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Origins of Anglo-Catholic Missions: Fr Richard Benson and the initial missions of the Society of St John the Evangelist, 1869–1882

Strong, R. (2015) Origins of Anglo-Catholic Missions: Fr Richard Benson and the initial missions of the Society of St John the Evangelist, 1869–1882. The Journal of Ecclesiastical History, 66 (1). pp. 90-115.

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Abstract

This paper investigates the origins of Anglican Anglo-Catholic missions, through the missionary theology and practice of the founder of the Society of St John the Evangelist, Fr Richard Benson, and an exploration of its initial missionary endeavours: the Twelve-Day Mission to London in 1869, and two missions in India from 1874. The Indian missions comprised an institutional mission at Bombay and Pune, and a unique ascetic enculturated mission at Indore by Fr Samuel Wilberforce O'Neill ssje. It is argued that Benson was a major figure in the inauguration of Anglo-Catholic missions; that his ritualist moderation was instrumental in the initial public success of Anglo-Catholic domestic mission; and that in overseas missions he had a clear theological preference for disconnecting evangelism from Europeanising. Benson's approach, more radical than was normal in the second half of the nineteenth century, was a consequence of envisaging mission's being undertaken by a religious order, an entirely new phenomenon for Anglican missions.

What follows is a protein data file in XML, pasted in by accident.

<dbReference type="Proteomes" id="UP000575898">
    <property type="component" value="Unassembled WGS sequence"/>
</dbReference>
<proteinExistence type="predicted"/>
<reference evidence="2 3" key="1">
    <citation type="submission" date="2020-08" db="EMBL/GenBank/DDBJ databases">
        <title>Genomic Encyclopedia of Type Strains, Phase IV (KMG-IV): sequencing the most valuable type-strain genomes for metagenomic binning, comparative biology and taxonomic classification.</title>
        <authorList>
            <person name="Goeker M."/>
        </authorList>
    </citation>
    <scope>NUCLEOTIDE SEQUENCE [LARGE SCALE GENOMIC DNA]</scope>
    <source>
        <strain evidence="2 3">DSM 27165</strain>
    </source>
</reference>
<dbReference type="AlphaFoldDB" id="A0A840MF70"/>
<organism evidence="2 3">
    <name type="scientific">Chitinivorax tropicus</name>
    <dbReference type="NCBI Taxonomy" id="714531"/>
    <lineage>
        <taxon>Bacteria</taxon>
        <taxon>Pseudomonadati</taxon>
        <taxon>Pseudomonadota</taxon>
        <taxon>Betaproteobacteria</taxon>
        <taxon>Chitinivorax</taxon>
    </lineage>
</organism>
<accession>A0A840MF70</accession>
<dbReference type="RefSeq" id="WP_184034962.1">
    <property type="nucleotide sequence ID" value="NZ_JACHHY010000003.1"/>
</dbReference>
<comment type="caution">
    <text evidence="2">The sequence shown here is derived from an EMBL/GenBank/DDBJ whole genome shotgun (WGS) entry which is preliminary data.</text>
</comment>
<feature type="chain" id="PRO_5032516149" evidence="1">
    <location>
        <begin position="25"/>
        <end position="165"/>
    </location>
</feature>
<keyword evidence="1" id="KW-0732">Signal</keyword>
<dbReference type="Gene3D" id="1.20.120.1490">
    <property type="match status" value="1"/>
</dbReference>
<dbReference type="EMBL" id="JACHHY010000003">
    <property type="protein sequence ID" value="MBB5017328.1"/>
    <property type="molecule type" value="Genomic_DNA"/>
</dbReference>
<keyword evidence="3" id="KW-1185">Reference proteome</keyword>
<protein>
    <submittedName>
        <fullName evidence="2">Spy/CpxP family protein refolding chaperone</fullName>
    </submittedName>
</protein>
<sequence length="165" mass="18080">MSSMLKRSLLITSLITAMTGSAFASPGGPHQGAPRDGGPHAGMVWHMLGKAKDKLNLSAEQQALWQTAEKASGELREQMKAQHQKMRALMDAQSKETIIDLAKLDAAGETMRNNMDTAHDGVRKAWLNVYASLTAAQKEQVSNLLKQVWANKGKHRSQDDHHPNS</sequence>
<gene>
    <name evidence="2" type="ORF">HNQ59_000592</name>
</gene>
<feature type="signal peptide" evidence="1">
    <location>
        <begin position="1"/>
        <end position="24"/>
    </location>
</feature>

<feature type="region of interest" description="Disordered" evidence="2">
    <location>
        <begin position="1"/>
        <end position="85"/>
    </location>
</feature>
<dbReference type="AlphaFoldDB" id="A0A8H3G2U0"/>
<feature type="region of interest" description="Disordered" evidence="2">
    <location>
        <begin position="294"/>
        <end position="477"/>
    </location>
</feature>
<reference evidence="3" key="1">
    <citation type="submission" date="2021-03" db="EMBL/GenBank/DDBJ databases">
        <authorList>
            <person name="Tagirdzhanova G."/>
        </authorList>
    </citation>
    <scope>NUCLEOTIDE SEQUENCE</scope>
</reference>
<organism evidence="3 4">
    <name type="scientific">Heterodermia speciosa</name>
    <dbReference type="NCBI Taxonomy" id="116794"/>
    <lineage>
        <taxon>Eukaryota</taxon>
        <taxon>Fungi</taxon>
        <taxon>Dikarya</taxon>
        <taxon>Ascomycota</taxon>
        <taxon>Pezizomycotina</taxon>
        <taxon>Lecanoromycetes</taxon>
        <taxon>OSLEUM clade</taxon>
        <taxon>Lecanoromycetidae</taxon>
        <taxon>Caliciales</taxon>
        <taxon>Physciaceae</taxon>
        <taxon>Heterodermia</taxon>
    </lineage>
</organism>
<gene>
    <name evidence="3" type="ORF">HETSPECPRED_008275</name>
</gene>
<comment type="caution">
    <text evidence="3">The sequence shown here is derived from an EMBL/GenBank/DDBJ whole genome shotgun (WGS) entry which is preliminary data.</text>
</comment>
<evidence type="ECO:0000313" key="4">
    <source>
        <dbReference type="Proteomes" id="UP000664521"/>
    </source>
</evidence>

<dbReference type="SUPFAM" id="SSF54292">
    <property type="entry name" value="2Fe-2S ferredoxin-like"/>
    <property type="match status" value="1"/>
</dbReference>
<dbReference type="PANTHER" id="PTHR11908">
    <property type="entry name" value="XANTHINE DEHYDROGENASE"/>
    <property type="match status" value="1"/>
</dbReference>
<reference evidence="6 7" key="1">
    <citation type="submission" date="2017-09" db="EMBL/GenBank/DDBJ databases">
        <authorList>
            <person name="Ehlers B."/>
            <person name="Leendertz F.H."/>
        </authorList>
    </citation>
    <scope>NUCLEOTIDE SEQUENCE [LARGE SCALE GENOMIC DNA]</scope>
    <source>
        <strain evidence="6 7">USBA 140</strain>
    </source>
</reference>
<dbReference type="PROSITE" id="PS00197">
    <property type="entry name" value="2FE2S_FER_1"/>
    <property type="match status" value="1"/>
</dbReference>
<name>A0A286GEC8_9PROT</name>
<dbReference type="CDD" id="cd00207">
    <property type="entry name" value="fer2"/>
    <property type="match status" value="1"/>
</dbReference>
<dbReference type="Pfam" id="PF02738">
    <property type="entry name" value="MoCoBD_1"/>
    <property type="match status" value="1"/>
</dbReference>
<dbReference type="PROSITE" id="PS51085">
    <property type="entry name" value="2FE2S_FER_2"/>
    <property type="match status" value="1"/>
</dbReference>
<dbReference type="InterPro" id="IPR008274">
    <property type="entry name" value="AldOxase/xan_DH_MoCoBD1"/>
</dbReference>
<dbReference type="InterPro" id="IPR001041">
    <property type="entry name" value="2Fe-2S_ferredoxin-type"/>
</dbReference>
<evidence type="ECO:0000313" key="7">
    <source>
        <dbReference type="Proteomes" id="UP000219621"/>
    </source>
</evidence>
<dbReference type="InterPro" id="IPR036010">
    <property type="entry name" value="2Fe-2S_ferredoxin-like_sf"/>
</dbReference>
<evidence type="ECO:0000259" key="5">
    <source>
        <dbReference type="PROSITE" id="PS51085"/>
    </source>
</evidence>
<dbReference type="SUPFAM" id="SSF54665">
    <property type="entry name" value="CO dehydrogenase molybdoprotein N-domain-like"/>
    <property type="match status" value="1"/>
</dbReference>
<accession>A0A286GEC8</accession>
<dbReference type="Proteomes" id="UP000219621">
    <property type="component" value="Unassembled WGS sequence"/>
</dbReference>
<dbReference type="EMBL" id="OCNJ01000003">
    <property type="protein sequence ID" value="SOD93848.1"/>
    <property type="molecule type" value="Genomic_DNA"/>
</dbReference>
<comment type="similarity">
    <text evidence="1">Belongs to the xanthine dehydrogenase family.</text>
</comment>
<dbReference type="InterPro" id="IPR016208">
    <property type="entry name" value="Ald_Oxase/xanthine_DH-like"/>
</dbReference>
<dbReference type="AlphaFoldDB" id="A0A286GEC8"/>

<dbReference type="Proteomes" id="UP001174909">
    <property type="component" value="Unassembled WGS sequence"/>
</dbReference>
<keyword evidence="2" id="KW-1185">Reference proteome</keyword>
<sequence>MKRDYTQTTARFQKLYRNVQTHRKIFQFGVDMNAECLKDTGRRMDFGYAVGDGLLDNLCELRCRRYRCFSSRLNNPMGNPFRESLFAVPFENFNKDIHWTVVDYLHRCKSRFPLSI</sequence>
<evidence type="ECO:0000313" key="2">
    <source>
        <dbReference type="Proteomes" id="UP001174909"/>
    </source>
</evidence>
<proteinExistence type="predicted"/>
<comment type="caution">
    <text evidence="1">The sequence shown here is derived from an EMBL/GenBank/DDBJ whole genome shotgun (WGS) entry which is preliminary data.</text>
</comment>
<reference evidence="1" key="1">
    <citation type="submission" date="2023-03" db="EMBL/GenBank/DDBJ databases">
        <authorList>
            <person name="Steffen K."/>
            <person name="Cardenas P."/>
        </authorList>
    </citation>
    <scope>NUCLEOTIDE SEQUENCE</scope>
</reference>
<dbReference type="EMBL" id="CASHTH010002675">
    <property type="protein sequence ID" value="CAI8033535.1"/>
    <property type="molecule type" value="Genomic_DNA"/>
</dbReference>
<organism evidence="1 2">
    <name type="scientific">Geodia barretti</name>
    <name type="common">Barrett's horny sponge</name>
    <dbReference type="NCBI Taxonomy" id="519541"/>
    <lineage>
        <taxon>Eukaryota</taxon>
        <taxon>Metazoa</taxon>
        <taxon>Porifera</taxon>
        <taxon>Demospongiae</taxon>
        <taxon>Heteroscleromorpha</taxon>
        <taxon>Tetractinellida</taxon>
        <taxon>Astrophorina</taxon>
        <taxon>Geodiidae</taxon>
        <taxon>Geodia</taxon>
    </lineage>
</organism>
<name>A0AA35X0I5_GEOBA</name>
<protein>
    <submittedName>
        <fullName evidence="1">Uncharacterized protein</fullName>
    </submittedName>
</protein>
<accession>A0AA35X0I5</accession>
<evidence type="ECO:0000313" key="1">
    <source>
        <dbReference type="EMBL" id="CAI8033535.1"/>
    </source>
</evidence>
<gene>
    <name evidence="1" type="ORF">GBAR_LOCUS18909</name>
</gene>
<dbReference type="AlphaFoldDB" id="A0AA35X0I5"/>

Publication Type: Journal Article
Murdoch Affiliation: School of Arts
Publisher: Cambridge University Press
Copyright: © 2015 Cambridge University Press
URI: http://researchrepository.murdoch.edu.au/id/eprint/25113
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